An English In Kentucky


















July 1st  2011    Tim Candler

    I do not pop from the toaster in the morning.  It's more a glaze of idea, a crooked egg or a muffin, that creeps down the stairs.  And for good reason I then attach myself to the television news and wait for someone to say something irritating or pompous.  Usually about four minutes and I am awake enough.

    When we were about the size of a squirrel, just as the dinosaurs gave way to the birds, about sixty million years ago, it wasn't food that took us from our night-time.  Nor was it curiosity, or a desire to learn, or a search for meaning or any of these ludicrous notions.  It is more likely something in the complexity of being grumpy that put us on the path to a tailless and upright existence.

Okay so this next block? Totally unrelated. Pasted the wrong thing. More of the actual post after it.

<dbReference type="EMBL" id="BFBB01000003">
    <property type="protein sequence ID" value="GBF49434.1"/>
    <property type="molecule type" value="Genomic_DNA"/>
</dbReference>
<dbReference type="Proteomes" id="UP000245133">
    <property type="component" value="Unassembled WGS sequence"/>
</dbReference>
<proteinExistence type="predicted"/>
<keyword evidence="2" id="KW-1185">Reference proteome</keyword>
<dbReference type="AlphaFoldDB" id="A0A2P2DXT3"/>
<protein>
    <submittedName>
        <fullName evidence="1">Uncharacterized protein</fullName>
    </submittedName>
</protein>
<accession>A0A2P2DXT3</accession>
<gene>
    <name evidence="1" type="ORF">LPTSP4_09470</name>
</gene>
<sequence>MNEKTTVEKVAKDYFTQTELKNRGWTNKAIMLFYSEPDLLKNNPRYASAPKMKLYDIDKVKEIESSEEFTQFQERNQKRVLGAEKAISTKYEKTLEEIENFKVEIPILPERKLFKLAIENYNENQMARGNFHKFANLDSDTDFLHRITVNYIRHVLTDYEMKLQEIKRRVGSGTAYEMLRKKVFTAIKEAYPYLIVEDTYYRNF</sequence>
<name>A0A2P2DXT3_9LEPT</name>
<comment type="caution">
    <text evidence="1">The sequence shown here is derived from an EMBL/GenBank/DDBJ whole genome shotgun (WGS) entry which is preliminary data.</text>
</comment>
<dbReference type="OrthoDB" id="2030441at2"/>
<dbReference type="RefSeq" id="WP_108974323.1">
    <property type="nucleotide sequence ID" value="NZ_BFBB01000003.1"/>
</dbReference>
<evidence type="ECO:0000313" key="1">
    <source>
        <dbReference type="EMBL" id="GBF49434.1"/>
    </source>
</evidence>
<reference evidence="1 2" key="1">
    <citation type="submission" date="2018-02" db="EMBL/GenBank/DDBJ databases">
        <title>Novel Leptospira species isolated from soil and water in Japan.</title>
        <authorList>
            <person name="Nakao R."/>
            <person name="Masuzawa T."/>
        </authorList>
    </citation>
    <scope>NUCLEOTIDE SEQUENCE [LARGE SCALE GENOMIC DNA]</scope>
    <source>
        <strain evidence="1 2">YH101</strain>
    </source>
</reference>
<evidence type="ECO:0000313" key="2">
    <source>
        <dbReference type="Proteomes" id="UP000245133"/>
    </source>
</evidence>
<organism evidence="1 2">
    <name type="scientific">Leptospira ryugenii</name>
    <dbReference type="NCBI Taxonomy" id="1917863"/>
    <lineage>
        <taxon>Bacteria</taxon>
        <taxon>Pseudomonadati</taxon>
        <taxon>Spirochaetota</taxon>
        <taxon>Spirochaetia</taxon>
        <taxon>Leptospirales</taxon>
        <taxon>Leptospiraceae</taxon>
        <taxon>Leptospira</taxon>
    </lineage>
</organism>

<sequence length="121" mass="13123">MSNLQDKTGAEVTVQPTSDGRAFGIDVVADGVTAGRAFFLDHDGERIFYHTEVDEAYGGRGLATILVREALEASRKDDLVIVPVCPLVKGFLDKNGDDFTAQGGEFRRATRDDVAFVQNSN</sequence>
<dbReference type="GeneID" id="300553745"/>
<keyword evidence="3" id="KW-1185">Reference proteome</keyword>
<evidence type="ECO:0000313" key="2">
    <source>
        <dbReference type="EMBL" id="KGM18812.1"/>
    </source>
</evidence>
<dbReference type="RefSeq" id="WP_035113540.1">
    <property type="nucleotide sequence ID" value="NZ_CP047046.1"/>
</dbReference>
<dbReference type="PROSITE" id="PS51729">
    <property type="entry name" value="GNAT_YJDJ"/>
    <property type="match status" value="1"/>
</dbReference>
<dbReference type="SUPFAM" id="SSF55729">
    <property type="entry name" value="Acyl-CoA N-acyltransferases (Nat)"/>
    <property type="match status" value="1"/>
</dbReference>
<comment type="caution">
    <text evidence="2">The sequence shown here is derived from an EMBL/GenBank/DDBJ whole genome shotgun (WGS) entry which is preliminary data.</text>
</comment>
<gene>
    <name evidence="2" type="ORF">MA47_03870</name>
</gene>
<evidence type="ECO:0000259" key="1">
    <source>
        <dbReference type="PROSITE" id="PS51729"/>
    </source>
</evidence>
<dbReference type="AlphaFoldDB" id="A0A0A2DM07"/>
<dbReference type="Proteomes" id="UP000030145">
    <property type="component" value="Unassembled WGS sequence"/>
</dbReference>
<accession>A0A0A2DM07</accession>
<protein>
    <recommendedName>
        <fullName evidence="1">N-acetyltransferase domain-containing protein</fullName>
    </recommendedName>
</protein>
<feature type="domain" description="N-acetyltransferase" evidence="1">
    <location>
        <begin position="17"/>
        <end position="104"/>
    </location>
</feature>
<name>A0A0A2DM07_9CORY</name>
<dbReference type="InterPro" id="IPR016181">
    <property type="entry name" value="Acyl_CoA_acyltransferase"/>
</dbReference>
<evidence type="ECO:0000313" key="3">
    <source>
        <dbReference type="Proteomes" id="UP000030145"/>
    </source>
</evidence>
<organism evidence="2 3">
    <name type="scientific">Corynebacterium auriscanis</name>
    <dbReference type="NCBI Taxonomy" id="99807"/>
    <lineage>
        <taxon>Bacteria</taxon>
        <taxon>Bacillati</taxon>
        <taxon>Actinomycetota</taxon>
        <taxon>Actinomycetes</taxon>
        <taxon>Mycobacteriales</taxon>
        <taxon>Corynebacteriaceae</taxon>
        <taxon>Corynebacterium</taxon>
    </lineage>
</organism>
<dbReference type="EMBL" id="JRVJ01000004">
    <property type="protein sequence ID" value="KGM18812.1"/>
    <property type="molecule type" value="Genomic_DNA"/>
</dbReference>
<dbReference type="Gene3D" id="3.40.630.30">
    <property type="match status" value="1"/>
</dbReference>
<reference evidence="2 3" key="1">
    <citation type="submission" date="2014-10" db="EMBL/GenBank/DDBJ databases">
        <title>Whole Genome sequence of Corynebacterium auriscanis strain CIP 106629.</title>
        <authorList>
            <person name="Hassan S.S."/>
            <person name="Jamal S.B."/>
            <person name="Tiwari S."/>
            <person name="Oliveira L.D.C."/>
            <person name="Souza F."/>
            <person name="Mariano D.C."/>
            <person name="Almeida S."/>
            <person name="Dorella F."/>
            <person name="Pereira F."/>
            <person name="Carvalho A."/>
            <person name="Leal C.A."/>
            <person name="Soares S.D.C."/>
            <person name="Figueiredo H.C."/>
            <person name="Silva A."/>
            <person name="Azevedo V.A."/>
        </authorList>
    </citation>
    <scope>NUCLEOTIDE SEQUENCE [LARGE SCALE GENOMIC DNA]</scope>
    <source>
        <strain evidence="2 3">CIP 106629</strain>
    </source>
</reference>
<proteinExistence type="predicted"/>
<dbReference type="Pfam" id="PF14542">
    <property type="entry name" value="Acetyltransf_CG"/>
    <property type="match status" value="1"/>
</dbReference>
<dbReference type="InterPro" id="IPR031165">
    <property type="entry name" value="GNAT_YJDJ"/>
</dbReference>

So it is as well that so many pretenders to presidential throne profess beliefs so peculiar that on these long days I am up and useful earlier and earlier.  And later I have to leave the county, go to the big town, four hours of driving through what is so cheerfully called 'holiday traffic'.       

    And then there are the good old days.  A Chipmunk burrowing in the Beans.  The curious life of Stink Bugs.  The beautiful children of Colorado Beetle.  A picturesque wilt in the Eggplant.  And the adorable little rabbit The Artist so patiently trapped and released is back and wistful for Flax, for Indian Pinks, for the smell of Lavender and for slices of Apple.

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